Thousands of cattle die in Tanzania; does this portend a future famine?

A masaai lady standing next to her cattle in Tanzania Photo: Courtesy

According to a report released by Mwananchi Newspaper, 62,593 animals have perished in the Simanjiro district of the Manyara region in Tanzania as a result of a shortage of water and grazing after a drought that has affected various villages in the province, possibly pushing thousands of Tanzanians into poverty.

Sendeu Laizer, Vice Chairman of Simanjiro District Council, made the statements during a council meeting on January 13.
The deceased animals were identified by Sendeu as 35,746 cows, 15,136 sheep, 10,033 goats, and 1,670 donkeys.
He said that cattle conditions in several sections of Simanjiro were bad during this time period owing to a shortage of water and pasture. He said that animal mortality caused by the drought were being monitored and collected in all communities.

“As a result of this circumstance, some animals have died and many pastoralists have moved and accumulated in a few regions with water and grass,” Sendeu said.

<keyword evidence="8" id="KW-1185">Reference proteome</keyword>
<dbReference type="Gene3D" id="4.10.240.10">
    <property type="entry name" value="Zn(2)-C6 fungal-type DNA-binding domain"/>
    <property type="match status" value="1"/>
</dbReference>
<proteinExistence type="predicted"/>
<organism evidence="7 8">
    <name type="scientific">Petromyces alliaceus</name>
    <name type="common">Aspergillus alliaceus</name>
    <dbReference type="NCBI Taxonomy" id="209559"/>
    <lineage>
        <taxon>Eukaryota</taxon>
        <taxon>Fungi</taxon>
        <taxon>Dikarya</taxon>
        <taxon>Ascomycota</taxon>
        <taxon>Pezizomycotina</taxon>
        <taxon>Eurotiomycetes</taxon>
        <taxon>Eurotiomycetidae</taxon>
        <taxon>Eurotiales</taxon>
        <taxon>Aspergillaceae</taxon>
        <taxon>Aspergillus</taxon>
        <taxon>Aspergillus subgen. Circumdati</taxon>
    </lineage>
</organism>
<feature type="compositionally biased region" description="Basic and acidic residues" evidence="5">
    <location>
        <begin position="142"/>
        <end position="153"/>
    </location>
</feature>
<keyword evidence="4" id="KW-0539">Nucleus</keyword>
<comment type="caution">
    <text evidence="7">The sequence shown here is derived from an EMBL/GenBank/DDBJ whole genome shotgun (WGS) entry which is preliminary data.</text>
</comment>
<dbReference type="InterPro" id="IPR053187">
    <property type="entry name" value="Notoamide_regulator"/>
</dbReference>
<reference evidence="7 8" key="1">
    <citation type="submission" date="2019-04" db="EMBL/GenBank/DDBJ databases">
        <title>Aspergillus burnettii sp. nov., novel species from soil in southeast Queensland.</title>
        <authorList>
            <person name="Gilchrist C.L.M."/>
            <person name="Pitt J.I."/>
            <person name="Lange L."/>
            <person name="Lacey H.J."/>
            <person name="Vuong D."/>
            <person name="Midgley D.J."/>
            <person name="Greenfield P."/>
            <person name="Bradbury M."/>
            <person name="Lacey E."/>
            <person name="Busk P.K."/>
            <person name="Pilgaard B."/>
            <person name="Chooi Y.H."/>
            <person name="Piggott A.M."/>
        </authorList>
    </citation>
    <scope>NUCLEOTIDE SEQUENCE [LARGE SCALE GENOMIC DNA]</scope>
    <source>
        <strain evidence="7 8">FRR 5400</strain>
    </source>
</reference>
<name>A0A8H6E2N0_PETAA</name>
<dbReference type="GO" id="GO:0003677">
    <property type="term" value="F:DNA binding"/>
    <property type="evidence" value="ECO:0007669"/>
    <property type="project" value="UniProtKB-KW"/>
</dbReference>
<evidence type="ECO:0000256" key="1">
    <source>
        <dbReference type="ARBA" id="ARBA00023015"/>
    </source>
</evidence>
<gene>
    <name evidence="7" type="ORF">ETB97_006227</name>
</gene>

According to Simanjiro constituency MP Christopher Ole Sendeka, several villages have slipped into poverty as a consequence of the drought owing to the demise of their cattle. According to Ole Sendeka, owing to the country’s drought, some pastoralists have relocated their animals to neighbouring countries for grazing.

In another development, Taiko Kurian, ward councillor for Naisinyai, has asked the government to let animals graze within the Tanzanite mining wall.

“Cattle is a bank of pastoralist communities, and now that it is dying of drought, it creates an issue,” Taiko said. “We are requesting that the government allow livestock to enter the Tanzanite mineral wall since it will not interrupt the mining operations.”

Authorities in Dar-es-Salaam announced a water crisis and started rationing across Tanzania’s biggest city, home to more than six million people, in early November of last year, according to a report published by Aljazeera.

While mid-October is traditionally linked with the commencement of the brief rains, Tanzania has instead witnessed record high temperatures and scant rainfall — all of which are related to climate change. Temperatures in Dar-es-Salam hit 33.8 degrees Celsius (92.84 degrees Fahrenheit), up 2.2 degrees Celsius (4 degrees Fahrenheit) over the November average.

As a consequence, the Ruvu River, the city’s principal supply of water, has reached dangerously low levels, leaving Dar-es-Salaam with a water shortfall of approximately 100 million litres (26.5 million gallons).


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